Amla is also referred to as Indian gooseberry or Nelli. It is well-known for its medicinal properties. Its fruits are used to make a variety of drugs. Amla-derived medications are used to treat anaemia, sores, diarrhoea, toothache, and fever. In addition, fruits are an excellent source of vitamin C. Amla’s green fruits are also used to make pickles. Amla is used in a variety of products, including shampoo, hair oil, dye, tooth powder, and face creams. It is a branching tree with glabrous branches that grows to an average height of 8-18 m. Flowers are greenish-yellow in colour and come in two varieties: male and female. The pale-yellow fruits measure 1.3-1.6 cm in diameter. In India, Uttar Pradesh and Himachal Pradesh are central amla-growing states.
Soil for Amla Farming
We can grow amla in a variety of soils due to its hardiness. It grows best in slightly acidic to saline soils, but it can also be grown in calcareous soil. It results best when grown in fertile-loamy soil with a well-drained drainage system. Moreover, it can also withstand moderately alkaline soil. It necessitates a pH range of 6.5-9.5 in the soil. We should avoid cultivation in heavy soils. Powerful machines like New Holland 3600 and others can be helpful to make the soil more perfect.
Banarasi is an early maturing variety that matures between mid-October and mid-November. It has large-sized fruits (48gmin weight) and smooth skin, and the fruits are not preserved. The fibre content of this variety is 1.4 per cent. The average yield per tree is 120 kg.
Krishna: It is also an early maturing variety, maturing between the months of October and November. It has medium to large-sized fruits weighing 44.6gm, smooth skin, and a well-defined stripe. The fibre content of this variety is 1.4 per cent. The average yield per tree is 123 kg.
NA-9 is another early maturing variety, maturing between mid-October and mid-November. It has large-sized fruits (50.3gm) with an oblong shape, and the skin is smooth and thin. The variety has a low fibre content of 0.9 per cent and the highest ascorbic content of 100gm. We can make jams and candies with it.
NA-10 is another early maturing variety, maturing between mid-October and mid-November. It has medium to large-sized fruits weighing 41.5gm, rough skin, and 6 distinct segments. The flesh is whitish-green in colour and contains 1.5 per cent fibre.
Francis: It is a mid-season crop that is harvested from mid-November to mid-December. It has a large fruit that weighs 45.8gm and is greenish-white in colour. The fibre content is moderate, at 1.5 per cent. Because of its drooping branches, the variety is also known as Hathi Jhool.
NA-7: It is a mid-season crop that is harvested from mid-November to mid-December. The fruits are medium to large, weighing 44gm and are greenish-white in colour. This variety has a fibre content of 1.5 per cent.
Kanchan: It is a mid-season crop that is harvested from mid-November to mid-December. The fruits are small, weighing only 30.2gm. However, it has a fibre content of 1.5 per cent and medium ascorbic acid content. Moreover, the average yield per tree is 121 kg.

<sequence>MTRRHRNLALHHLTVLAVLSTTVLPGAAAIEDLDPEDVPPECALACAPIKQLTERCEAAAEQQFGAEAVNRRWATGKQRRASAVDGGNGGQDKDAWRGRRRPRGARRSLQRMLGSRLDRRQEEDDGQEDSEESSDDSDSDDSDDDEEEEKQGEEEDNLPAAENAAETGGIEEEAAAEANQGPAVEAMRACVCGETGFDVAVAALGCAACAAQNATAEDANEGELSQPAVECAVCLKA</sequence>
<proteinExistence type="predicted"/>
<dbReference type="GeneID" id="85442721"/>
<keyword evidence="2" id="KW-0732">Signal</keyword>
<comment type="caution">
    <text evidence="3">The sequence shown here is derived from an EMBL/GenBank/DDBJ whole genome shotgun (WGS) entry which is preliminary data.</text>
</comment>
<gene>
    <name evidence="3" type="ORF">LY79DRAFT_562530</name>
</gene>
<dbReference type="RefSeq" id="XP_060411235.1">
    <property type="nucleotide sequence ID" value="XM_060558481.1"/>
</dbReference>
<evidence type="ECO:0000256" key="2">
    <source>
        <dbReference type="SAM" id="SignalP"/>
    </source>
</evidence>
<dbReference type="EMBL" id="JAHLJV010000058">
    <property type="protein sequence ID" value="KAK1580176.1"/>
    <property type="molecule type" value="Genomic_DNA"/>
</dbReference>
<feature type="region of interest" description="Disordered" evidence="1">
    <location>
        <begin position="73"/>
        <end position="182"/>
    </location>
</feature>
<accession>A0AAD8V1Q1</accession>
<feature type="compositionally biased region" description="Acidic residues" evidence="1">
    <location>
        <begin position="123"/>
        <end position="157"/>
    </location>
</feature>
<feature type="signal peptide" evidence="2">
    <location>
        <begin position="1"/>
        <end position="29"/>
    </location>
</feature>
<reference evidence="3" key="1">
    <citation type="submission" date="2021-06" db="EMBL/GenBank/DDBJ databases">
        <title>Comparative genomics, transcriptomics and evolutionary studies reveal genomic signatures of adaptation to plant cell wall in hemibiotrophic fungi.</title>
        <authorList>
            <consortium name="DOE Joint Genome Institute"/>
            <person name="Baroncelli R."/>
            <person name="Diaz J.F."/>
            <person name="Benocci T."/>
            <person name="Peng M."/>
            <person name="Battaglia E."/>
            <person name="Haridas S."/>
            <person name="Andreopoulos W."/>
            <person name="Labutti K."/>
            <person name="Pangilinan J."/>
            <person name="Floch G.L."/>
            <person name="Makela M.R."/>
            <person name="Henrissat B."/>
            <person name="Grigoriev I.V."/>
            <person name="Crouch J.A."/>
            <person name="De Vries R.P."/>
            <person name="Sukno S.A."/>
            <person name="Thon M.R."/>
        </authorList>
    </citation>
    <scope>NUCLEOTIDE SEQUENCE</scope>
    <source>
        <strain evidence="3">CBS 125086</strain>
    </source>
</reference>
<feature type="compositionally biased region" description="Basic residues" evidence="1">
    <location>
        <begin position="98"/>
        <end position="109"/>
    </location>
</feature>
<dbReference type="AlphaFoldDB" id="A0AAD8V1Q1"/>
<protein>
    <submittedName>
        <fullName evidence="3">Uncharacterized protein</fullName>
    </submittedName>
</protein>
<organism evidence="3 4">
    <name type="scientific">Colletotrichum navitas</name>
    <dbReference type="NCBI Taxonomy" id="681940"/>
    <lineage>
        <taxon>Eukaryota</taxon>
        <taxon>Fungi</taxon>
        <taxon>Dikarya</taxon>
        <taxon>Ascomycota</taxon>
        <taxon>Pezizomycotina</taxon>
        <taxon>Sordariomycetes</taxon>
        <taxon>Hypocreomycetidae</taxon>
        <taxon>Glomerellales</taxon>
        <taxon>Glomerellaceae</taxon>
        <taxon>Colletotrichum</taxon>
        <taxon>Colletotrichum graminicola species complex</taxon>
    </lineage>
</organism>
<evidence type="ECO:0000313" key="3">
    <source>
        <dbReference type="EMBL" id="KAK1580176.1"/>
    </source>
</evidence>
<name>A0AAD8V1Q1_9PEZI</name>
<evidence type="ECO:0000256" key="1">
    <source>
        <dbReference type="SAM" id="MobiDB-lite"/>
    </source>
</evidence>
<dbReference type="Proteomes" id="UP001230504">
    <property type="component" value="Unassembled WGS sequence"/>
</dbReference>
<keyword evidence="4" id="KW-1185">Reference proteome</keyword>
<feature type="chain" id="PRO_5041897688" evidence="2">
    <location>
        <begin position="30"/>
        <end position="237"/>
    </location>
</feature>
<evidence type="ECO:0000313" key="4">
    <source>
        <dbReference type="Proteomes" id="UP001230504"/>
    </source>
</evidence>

NA-6: It is a mid-season crop that is harvested from mid-November to mid-December. The fruits are medium in size and weigh 38.8gm. The fibre content is the lowest, at 0.8 per cent, the ascorbic content is moderate, at 100gm, and the phenolic content is low. We can make jams and candies with it.
Chakiya is a late-maturing crop that matures between mid-December and mid-January. The fruits are medium in size, weighing 33.4gm. It has 789mg of ascorbic content per 100g, 3.4 per cent pectin content, and 2% fibre content. It is used to make pickles and to dry shreds.
It was necessary to have well-ploughed and organic soil for the Amla plantation. Ploughland before planting to bring it to a fine tilth. FYM, an organic fertiliser, is mixed into the soil. The nursery beds are then prepared, measuring 2.5cm deep and 15cm x 15cm in size. Moreover, the ploughing operations are good with excellent farming machines like Eicher 242 and others.
Amla cultivation takes place from July to September. Cultivation takes place in Udaipur from January to February. In the months of May and June, sow budded seedlings at a distance of 4.5m x 4.5m. Pits of the 1-metre square are dug and left exposed to the sun for 15-20 days. Then, budded seedlings are being transplanted into the main field.
Weed the field on a regular basis to keep it weed-free. Training and pruning are also carried out. As a result, only 4-5 straight branches are left to grow after the crisscross branches are cut. Mulching is also an effective method of weed control in the soil. Mulching is done from the tree’s base up to 15-10cm of the trunk in the summer.
In the summer, apply irrigation at 15-day intervals, and in the winter, give water through drips at 25-30 litres/day/tree from October to December. It does not need to be rinsed during the monsoon season. We should avoid irrigation during the flowering season.
After about 7-8 years, the plant begins to yield. Harvesting occurs in February when the fruits are green and have the highest ascorbic acid content. The tree is vigorously shaken to harvest. When the fruits reach full maturity, they turn a dull greenish-yellow colour. Mature fruits are used for processing and seed extraction.
Grading is done after harvesting. Fruits are then packaged in bamboo baskets, crates, or wooden boxes. Perfect crop packing and quick transport are required for less crop spoilage. Amla fruits are used to make a variety of products such as amla powder, Churna, Chavanprash, arista, and sweet preserves.
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